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Harris inspiring young Black Canadians toward politics: MPs – Kamloops This Week

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OTTAWA — The election of Kamala Harris as vice-president of the United States will inspire more young Black women in Canada to engage in politics and run for office, says Velma Morgan, a Black Canadian activist based in Toronto.

Harris’s father was born in Jamaica, her mother in India. She is the first woman and the first Black or South Asian person elected to the vice-presidency.

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Through Morgan’s work as the chair of Operation Black Vote, a not-for-profit, multi-partisan organization that aims to get more Black people elected at all levels of government, she supported Annamie Paul in her bid for the Green party leadership.

“The combination of those two (Harris and Paul), young girls are seeing themselves,” Morgan said in an interview.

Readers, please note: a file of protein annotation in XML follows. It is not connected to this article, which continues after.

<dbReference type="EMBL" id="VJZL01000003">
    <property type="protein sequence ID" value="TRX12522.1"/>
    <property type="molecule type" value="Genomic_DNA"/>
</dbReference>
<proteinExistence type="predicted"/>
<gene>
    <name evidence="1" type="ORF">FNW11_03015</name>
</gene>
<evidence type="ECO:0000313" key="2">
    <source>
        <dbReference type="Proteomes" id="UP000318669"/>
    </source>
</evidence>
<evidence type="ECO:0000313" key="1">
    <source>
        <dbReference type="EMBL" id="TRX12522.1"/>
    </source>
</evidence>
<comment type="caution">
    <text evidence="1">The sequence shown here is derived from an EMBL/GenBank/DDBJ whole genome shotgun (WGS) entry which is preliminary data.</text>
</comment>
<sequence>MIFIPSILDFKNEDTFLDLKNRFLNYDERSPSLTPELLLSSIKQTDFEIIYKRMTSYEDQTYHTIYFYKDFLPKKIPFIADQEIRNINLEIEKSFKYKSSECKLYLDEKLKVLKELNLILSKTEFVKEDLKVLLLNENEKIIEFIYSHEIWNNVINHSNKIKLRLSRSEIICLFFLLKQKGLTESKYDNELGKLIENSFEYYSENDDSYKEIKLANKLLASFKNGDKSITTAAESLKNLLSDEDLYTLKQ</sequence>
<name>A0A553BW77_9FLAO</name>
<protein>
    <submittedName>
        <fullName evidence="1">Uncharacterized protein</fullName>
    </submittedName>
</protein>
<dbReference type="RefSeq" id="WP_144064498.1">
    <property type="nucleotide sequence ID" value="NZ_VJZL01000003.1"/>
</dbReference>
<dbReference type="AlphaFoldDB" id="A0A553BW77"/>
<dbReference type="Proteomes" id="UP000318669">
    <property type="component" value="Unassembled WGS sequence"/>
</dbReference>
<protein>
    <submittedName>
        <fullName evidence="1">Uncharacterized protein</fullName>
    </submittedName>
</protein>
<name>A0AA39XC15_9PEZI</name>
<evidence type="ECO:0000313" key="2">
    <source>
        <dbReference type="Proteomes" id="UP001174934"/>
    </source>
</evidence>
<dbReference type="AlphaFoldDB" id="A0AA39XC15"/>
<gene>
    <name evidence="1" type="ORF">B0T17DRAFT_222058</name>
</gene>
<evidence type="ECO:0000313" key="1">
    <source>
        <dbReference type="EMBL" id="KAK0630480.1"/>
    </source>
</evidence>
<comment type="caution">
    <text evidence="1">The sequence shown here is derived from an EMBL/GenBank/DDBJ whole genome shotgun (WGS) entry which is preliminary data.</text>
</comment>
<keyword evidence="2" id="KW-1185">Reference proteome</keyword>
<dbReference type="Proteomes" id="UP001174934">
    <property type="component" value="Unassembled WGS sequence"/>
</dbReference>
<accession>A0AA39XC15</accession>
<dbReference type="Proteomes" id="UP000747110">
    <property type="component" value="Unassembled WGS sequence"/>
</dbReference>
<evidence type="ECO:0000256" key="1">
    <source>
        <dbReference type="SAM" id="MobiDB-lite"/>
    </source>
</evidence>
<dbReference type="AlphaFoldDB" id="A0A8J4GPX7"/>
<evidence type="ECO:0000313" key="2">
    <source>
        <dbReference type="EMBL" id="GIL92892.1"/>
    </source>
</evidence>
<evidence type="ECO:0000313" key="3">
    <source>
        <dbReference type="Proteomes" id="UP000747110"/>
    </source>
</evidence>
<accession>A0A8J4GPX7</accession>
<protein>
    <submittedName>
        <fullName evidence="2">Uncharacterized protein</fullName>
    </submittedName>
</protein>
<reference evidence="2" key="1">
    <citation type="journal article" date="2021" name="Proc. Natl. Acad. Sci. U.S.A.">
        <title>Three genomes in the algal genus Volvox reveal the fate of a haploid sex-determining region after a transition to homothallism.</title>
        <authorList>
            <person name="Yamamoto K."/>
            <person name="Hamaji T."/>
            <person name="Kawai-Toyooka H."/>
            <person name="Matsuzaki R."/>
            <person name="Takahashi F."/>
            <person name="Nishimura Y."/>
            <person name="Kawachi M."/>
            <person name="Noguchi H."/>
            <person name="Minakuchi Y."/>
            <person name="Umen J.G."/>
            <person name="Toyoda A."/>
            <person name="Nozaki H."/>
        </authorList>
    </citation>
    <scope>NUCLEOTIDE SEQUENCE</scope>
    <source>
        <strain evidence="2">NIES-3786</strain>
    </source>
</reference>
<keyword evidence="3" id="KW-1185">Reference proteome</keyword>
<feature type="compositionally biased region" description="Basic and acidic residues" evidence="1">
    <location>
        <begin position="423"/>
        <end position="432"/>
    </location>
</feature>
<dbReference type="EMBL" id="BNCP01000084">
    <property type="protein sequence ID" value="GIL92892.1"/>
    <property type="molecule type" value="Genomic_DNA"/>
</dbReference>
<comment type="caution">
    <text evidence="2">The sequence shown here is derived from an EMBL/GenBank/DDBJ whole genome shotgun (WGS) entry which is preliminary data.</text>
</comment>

“Representation does matter,” she said. “You can’t be what you don’t see.”

NDP Leader Jagmeet Singh, who became the first person of colour in Canada’s history to run for prime minister during the 2019 election, said Harris’s election will encourage a future generation of Canadian women to get involved and run in elections.

“Each person who breaks a barrier inspires more people,” he said in an interview.

“We’re only here today because of the people who broke barriers before us.”

Singh said he was happy about — and proud of — the positive impact he had on young people of colour in Canada during the election campaign last year.

“Young kids would come up to me and literally tell me, ‘Thank you. Seeing you running for prime minister makes me feel like I could do anything,'” he said.

Liberal MP Greg Fergus, who is chair of the parliamentary Black caucus, said there is a need to elect more Black people to the House of Commons.

“I remember when there was only one Black MP in the House. And then we went to two, and then we stayed for a number of years, and then we went to five,” he said.

Fergus said there has been some progress, but the number of Black MPs do not yet represent the “democratic weight” of the Black population in Canada. According to the 2016 census, there were just under 1.2 million Black people in Canada, making up 3.5 per cent of the country’s population.

Morgan said Canada needs more Black policy-makers. Her organization facilitates training sessions and fellowships programs for young Black Canadians to encourage more of them to run in elections.